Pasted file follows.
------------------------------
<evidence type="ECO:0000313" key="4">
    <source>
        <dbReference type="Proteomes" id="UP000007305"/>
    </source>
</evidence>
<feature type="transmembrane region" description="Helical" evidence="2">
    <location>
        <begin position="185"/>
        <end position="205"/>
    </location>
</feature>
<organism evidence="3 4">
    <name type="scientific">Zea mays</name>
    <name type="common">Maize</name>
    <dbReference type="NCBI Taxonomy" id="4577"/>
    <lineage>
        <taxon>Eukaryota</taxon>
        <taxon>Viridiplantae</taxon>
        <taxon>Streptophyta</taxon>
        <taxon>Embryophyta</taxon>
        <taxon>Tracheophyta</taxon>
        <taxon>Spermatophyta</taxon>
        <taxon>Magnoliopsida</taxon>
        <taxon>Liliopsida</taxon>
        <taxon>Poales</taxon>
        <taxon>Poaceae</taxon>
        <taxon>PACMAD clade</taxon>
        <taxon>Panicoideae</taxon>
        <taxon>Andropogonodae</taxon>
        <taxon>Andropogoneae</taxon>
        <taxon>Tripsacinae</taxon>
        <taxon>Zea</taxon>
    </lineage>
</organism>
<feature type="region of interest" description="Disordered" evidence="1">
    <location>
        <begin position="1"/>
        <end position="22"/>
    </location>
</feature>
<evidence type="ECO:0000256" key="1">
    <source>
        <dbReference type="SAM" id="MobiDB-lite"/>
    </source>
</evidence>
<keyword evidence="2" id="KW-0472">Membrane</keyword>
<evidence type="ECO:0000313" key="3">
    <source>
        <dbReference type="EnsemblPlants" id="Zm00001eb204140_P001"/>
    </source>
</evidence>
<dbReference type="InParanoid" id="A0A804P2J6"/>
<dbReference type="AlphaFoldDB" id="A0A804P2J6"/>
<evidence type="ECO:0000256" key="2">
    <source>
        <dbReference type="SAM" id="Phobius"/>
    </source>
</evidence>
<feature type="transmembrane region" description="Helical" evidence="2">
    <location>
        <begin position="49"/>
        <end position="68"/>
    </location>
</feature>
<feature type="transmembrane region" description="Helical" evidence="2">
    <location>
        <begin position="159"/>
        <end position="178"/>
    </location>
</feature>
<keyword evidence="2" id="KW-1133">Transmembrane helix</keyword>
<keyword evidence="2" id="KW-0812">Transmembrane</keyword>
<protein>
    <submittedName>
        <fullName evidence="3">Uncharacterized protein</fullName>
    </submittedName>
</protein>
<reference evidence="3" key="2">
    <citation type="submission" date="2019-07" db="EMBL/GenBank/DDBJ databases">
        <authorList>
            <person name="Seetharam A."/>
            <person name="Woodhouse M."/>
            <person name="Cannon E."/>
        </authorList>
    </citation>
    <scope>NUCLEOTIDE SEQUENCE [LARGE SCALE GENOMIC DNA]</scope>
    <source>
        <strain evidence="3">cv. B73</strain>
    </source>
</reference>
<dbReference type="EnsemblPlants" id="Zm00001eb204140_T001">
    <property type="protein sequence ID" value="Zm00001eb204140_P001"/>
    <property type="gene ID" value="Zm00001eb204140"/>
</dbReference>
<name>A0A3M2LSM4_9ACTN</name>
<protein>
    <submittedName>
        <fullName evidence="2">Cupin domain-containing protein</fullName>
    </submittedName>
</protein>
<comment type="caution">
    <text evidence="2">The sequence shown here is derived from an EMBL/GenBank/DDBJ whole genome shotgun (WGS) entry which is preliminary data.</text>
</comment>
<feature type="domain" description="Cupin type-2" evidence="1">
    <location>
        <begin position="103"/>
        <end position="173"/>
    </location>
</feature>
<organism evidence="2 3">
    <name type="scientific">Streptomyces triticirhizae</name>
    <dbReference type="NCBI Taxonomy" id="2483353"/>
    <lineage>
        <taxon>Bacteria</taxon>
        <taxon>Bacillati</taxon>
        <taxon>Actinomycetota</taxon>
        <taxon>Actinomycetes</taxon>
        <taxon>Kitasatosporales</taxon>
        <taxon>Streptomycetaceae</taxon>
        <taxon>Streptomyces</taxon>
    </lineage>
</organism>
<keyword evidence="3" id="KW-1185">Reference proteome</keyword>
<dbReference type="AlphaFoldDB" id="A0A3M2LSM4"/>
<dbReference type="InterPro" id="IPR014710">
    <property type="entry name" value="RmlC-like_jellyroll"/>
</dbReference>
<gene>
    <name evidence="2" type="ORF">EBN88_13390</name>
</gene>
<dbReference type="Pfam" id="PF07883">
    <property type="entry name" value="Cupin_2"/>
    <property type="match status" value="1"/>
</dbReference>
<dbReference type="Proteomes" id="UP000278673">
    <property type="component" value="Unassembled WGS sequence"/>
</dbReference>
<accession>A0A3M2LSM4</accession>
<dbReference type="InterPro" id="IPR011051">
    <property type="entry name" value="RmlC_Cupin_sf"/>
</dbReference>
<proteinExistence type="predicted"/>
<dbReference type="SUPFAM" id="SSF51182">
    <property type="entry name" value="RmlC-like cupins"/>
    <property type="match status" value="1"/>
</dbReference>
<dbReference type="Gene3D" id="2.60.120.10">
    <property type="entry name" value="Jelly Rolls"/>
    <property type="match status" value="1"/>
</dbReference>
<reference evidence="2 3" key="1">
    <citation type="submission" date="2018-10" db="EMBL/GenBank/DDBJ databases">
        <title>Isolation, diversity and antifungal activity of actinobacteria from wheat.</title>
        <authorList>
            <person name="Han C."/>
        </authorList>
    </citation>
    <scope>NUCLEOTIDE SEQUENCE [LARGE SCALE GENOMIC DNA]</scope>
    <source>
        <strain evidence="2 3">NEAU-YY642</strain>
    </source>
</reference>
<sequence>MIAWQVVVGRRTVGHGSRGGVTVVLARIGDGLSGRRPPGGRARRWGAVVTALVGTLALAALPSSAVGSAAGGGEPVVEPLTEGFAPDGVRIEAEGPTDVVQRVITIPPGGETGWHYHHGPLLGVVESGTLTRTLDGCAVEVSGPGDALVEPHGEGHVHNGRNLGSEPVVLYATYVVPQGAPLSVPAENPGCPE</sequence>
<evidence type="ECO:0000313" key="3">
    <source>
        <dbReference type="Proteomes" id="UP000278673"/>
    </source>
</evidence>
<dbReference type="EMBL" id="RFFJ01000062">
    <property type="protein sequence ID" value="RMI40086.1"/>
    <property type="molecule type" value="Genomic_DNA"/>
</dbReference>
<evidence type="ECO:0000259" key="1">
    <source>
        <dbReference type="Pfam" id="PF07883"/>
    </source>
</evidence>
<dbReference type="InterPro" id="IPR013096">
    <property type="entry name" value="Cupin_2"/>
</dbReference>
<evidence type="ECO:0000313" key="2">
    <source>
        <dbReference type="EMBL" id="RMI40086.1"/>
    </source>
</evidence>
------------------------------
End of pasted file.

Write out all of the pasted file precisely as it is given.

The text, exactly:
<evidence type="ECO:0000313" key="4">
    <source>
        <dbReference type="Proteomes" id="UP000007305"/>
    </source>
</evidence>
<feature type="transmembrane region" description="Helical" evidence="2">
    <location>
        <begin position="185"/>
        <end position="205"/>
    </location>
</feature>
<organism evidence="3 4">
    <name type="scientific">Zea mays</name>
    <name type="common">Maize</name>
    <dbReference type="NCBI Taxonomy" id="4577"/>
    <lineage>
        <taxon>Eukaryota</taxon>
        <taxon>Viridiplantae</taxon>
        <taxon>Streptophyta</taxon>
        <taxon>Embryophyta</taxon>
        <taxon>Tracheophyta</taxon>
        <taxon>Spermatophyta</taxon>
        <taxon>Magnoliopsida</taxon>
        <taxon>Liliopsida</taxon>
        <taxon>Poales</taxon>
        <taxon>Poaceae</taxon>
        <taxon>PACMAD clade</taxon>
        <taxon>Panicoideae</taxon>
        <taxon>Andropogonodae</taxon>
        <taxon>Andropogoneae</taxon>
        <taxon>Tripsacinae</taxon>
        <taxon>Zea</taxon>
    </lineage>
</organism>
<feature type="region of interest" description="Disordered" evidence="1">
    <location>
        <begin position="1"/>
        <end position="22"/>
    </location>
</feature>
<evidence type="ECO:0000256" key="1">
    <source>
        <dbReference type="SAM" id="MobiDB-lite"/>
    </source>
</evidence>
<keyword evidence="2" id="KW-0472">Membrane</keyword>
<evidence type="ECO:0000313" key="3">
    <source>
        <dbReference type="EnsemblPlants" id="Zm00001eb204140_P001"/>
    </source>
</evidence>
<dbReference type="InParanoid" id="A0A804P2J6"/>
<dbReference type="AlphaFoldDB" id="A0A804P2J6"/>
<evidence type="ECO:0000256" key="2">
    <source>
        <dbReference type="SAM" id="Phobius"/>
    </source>
</evidence>
<feature type="transmembrane region" description="Helical" evidence="2">
    <location>
        <begin position="49"/>
        <end position="68"/>
    </location>
</feature>
<feature type="transmembrane region" description="Helical" evidence="2">
    <location>
        <begin position="159"/>
        <end position="178"/>
    </location>
</feature>
<keyword evidence="2" id="KW-1133">Transmembrane helix</keyword>
<keyword evidence="2" id="KW-0812">Transmembrane</keyword>
<protein>
    <submittedName>
        <fullName evidence="3">Uncharacterized protein</fullName>
    </submittedName>
</protein>
<reference evidence="3" key="2">
    <citation type="submission" date="2019-07" db="EMBL/GenBank/DDBJ databases">
        <authorList>
            <person name="Seetharam A."/>
            <person name="Woodhouse M."/>
            <person name="Cannon E."/>
        </authorList>
    </citation>
    <scope>NUCLEOTIDE SEQUENCE [LARGE SCALE GENOMIC DNA]</scope>
    <source>
        <strain evidence="3">cv. B73</strain>
    </source>
</reference>
<dbReference type="EnsemblPlants" id="Zm00001eb204140_T001">
    <property type="protein sequence ID" value="Zm00001eb204140_P001"/>
    <property type="gene ID" value="Zm00001eb204140"/>
</dbReference>
<name>A0A3M2LSM4_9ACTN</name>
<protein>
    <submittedName>
        <fullName evidence="2">Cupin domain-containing protein</fullName>
    </submittedName>
</protein>
<comment type="caution">
    <text evidence="2">The sequence shown here is derived from an EMBL/GenBank/DDBJ whole genome shotgun (WGS) entry which is preliminary data.</text>
</comment>
<feature type="domain" description="Cupin type-2" evidence="1">
    <location>
        <begin position="103"/>
        <end position="173"/>
    </location>
</feature>
<organism evidence="2 3">
    <name type="scientific">Streptomyces triticirhizae</name>
    <dbReference type="NCBI Taxonomy" id="2483353"/>
    <lineage>
        <taxon>Bacteria</taxon>
        <taxon>Bacillati</taxon>
        <taxon>Actinomycetota</taxon>
        <taxon>Actinomycetes</taxon>
        <taxon>Kitasatosporales</taxon>
        <taxon>Streptomycetaceae</taxon>
        <taxon>Streptomyces</taxon>
    </lineage>
</organism>
<keyword evidence="3" id="KW-1185">Reference proteome</keyword>
<dbReference type="AlphaFoldDB" id="A0A3M2LSM4"/>
<dbReference type="InterPro" id="IPR014710">
    <property type="entry name" value="RmlC-like_jellyroll"/>
</dbReference>
<gene>
    <name evidence="2" type="ORF">EBN88_13390</name>
</gene>
<dbReference type="Pfam" id="PF07883">
    <property type="entry name" value="Cupin_2"/>
    <property type="match status" value="1"/>
</dbReference>
<dbReference type="Proteomes" id="UP000278673">
    <property type="component" value="Unassembled WGS sequence"/>
</dbReference>
<accession>A0A3M2LSM4</accession>
<dbReference type="InterPro" id="IPR011051">
    <property type="entry name" value="RmlC_Cupin_sf"/>
</dbReference>
<proteinExistence type="predicted"/>
<dbReference type="SUPFAM" id="SSF51182">
    <property type="entry name" value="RmlC-like cupins"/>
    <property type="match status" value="1"/>
</dbReference>
<dbReference type="Gene3D" id="2.60.120.10">
    <property type="entry name" value="Jelly Rolls"/>
    <property type="match status" value="1"/>
</dbReference>
<reference evidence="2 3" key="1">
    <citation type="submission" date="2018-10" db="EMBL/GenBank/DDBJ databases">
        <title>Isolation, diversity and antifungal activity of actinobacteria from wheat.</title>
        <authorList>
            <person name="Han C."/>
        </authorList>
    </citation>
    <scope>NUCLEOTIDE SEQUENCE [LARGE SCALE GENOMIC DNA]</scope>
    <source>
        <strain evidence="2 3">NEAU-YY642</strain>
    </source>
</reference>
<sequence>MIAWQVVVGRRTVGHGSRGGVTVVLARIGDGLSGRRPPGGRARRWGAVVTALVGTLALAALPSSAVGSAAGGGEPVVEPLTEGFAPDGVRIEAEGPTDVVQRVITIPPGGETGWHYHHGPLLGVVESGTLTRTLDGCAVEVSGPGDALVEPHGEGHVHNGRNLGSEPVVLYATYVVPQGAPLSVPAENPGCPE</sequence>
<evidence type="ECO:0000313" key="3">
    <source>
        <dbReference type="Proteomes" id="UP000278673"/>
    </source>
</evidence>
<dbReference type="EMBL" id="RFFJ01000062">
    <property type="protein sequence ID" value="RMI40086.1"/>
    <property type="molecule type" value="Genomic_DNA"/>
</dbReference>
<evidence type="ECO:0000259" key="1">
    <source>
        <dbReference type="Pfam" id="PF07883"/>
    </source>
</evidence>
<dbReference type="InterPro" id="IPR013096">
    <property type="entry name" value="Cupin_2"/>
</dbReference>
<evidence type="ECO:0000313" key="2">
    <source>
        <dbReference type="EMBL" id="RMI40086.1"/>
    </source>
</evidence>